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Stocks in the biotech sector have the tendency to be a bit more speculative than some of your traditional blue-chip drug making companies. For example, a small firm engaged in clinical trials could produce exponential returns on investment if an analyst recommends the stock ahead of an FDA decision or if an FDA approval is granted in any number of bio-pharmaceutical fields. With that said, I'd like to take an alternative approach in an effort to examine two such companies within the bio-pharmaceutical sector that won't be demonstrating such returns in at least the next two quarters if not longer.

Dendreon Corp. (NASDAQ:DNDN) closed trading at $4.63/share on Friday as the company continues to trade downward as a result of yet another dismal quarter. Analysts were expecting DNDN to post a loss of -$0.60/share on revenue of $86 million for the second quarter, but results fell short as DNDN reported EPS of -$0.66/share on revenue of just $80 million dollars. In the wake of the monumental mental miss the company announced plans to restructure by closing its New Jersey facility, instituting automating locations in California, and Georgia, and by cutting nearly 600 jobs. Do I think this is a good thing? No, especially since the business model of DNDN is heavily dependent on the sales and market performance of its only drug, Provenge and since the company has already noted that the outlook in terms of Provenge doesn't look good, what incentive do long-term investors really have? There isn't even a shred of positivity in the sales outlook of Provenge over the next 12 months, which puts DNDN at the very top of my short list over the next 2 quarters. Look at it this way, if the only drug you have isn't selling as fast as it should or customers are looking elsewhere for better resolutions by such drug makers as Johnson & Johnson (NYSE:JNJ) and Medivation (NASDAQ:MDVN), then the answer doesn't lie with your sales team, it lies with your research & development team, which should be the first thing DNDN should focus on.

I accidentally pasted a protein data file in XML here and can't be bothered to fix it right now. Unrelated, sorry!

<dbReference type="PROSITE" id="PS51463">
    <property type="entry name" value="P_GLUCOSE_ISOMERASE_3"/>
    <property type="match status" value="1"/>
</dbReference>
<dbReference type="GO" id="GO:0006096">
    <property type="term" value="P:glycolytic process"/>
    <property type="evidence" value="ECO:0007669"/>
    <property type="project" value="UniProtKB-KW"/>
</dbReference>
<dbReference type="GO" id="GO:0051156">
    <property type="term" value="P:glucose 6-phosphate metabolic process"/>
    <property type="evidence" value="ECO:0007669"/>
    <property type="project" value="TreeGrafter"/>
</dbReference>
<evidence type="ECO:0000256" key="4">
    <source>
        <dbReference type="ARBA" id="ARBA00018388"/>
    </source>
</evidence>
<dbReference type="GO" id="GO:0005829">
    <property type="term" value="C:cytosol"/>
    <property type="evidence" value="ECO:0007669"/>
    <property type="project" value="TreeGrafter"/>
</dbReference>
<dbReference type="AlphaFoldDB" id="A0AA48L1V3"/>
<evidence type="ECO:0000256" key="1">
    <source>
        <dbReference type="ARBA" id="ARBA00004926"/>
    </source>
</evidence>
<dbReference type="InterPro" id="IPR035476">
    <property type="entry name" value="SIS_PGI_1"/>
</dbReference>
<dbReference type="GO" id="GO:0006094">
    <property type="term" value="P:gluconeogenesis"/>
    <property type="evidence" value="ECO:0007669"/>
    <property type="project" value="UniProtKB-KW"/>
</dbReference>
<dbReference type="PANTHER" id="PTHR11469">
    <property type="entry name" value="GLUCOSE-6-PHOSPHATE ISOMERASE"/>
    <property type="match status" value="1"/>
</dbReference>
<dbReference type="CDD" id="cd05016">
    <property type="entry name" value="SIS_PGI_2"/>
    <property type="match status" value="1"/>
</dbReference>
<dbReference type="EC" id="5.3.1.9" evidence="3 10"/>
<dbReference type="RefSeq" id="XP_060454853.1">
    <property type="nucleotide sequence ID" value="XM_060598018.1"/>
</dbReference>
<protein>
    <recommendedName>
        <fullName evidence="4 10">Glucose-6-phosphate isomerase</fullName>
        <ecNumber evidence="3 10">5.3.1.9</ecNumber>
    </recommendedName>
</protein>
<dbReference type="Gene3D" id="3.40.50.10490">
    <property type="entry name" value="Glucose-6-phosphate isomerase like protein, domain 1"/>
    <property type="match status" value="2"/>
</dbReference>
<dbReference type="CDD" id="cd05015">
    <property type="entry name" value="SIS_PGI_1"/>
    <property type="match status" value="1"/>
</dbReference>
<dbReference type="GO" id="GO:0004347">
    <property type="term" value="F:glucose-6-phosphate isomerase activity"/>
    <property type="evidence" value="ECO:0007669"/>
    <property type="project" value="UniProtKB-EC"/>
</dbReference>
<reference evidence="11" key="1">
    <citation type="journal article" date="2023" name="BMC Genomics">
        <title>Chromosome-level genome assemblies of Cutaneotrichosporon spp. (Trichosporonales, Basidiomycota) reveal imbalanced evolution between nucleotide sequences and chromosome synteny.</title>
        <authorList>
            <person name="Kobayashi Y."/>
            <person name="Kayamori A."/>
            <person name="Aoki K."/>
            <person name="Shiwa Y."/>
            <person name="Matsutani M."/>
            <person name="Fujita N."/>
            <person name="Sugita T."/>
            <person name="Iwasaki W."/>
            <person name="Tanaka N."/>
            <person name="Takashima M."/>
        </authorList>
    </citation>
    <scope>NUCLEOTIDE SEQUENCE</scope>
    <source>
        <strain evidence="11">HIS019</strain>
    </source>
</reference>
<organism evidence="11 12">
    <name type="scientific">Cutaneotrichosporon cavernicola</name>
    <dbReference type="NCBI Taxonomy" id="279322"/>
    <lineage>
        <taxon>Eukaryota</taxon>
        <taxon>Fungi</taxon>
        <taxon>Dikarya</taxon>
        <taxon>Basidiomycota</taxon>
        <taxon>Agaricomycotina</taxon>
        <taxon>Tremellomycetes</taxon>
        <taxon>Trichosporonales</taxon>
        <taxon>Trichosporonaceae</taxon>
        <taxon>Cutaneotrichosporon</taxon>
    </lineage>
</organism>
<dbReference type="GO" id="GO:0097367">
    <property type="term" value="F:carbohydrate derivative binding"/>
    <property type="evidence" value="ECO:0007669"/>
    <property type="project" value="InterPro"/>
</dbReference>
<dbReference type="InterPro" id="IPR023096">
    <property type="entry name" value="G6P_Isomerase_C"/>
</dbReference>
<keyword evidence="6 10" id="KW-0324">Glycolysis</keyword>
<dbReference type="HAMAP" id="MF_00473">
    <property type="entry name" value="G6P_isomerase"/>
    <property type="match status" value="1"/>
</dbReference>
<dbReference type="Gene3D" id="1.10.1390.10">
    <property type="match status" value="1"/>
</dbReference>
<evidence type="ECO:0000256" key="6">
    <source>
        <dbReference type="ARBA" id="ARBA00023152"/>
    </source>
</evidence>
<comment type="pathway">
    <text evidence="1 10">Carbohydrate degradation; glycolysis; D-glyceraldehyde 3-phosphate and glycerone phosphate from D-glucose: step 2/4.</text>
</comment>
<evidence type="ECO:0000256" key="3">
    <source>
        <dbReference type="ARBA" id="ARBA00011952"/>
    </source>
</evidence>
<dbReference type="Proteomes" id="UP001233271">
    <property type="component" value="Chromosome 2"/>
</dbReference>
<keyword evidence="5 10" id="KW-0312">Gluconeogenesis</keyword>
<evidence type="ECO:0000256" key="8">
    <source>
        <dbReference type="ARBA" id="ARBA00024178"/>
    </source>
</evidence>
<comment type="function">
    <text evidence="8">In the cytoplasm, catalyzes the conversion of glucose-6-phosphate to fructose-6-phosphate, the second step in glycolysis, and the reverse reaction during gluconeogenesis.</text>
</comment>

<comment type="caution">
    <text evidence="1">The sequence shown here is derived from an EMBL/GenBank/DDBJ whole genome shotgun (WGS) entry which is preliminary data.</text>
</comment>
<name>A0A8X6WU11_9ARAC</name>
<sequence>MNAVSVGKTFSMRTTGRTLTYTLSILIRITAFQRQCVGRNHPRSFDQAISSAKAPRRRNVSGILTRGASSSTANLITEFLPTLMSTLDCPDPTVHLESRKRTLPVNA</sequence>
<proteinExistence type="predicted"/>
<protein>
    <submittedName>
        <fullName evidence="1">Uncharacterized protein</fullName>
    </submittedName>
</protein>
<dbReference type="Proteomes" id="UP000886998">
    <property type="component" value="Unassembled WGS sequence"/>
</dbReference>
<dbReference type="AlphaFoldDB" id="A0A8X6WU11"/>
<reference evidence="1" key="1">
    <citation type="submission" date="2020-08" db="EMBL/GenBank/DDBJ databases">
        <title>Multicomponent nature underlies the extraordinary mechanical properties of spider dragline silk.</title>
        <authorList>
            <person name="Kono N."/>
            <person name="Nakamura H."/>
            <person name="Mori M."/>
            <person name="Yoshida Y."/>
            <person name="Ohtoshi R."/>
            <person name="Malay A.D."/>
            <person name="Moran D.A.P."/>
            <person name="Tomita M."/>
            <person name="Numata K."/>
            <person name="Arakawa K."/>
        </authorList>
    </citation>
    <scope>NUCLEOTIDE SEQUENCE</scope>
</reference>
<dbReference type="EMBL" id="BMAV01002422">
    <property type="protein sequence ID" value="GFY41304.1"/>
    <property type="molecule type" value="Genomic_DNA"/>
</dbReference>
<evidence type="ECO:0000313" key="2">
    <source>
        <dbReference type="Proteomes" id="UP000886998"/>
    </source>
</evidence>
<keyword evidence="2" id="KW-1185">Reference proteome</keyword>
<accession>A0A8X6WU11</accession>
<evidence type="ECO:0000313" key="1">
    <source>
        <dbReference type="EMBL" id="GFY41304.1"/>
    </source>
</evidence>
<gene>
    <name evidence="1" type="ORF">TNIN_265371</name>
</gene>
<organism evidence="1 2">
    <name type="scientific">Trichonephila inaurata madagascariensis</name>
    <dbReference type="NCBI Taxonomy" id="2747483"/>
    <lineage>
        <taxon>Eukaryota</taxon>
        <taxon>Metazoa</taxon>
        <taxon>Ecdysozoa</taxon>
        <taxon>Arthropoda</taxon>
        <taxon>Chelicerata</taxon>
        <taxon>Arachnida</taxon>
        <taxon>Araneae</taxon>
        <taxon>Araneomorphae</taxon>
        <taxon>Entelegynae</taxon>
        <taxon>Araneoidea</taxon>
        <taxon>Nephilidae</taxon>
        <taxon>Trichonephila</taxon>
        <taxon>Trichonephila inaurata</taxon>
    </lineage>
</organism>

VIVUS, Inc. (NASDAQ:VVUS) closed trading at $21.60/share on Friday as the company continues to trade downward as a result of yet another dismal quarter due largely in part to the costs behind Qsymia, the second of two weight-loss drugs to be approved by the FDA this year. Does VVUS have a great concept behind its weight-loss drug? Sure it does. I've just done a complete 180 in terms of my position on the stock due largely to two catalysts potential investors seriously need to consider. First and foremost, the company hasn't generated any revenue in the last few quarters and probably won't report any until Qsymia hits the market sometime in fourth quarter of 2012. Is there potential for VVUS to perform fairly well after revenue is generated based on the sale of the drug? Yes, especially since analysts are predicting sales could reach $1 billion over the next few years. Until then, I'd avoid the stock and see if and when Qsymia can meet or exceed analysts' sales estimates for the drug. The second catalyst for VVUS is going to be market share, and since the company will be facing fierce competition from Arena Pharmaceuticals (NASDAQ:ARNA) and its FDA approved weight-loss drug Belviq, things may a bit tougher than first thought. If VVUS had the only drug in the space, then I'd be all over it, I just think that at these levels both ARNA and Orexigen Therapeutics (NASDAQ:OREX) may be better plays not only based on potential drug sales but on the minimum debt each company carries as well as the fact both companies generate revenue.

Final Analysis

For potential investors looking to establish a position in each of these stocks, the key catalyst is going to be drug sales. Both DNDN and VVUS have a single drug of which sales could make or break the company and until sales performance is disclosed I don't see either performing that well over the next several quarters. If things don't begin to pick up for VVUS I could see the stock trading in the $17/share - $18/share range and if things don't pick up (which they aren't estimated to) for DNDN I could see that stock trade well below $3.75/share.

Source: 2 Biotech Stocks Worth Shorting At Current Levels

Additional disclosure: Earlier last week and prior to earnings I was long on VVUS, and as a result of earnings I've since taken a short position on the stock.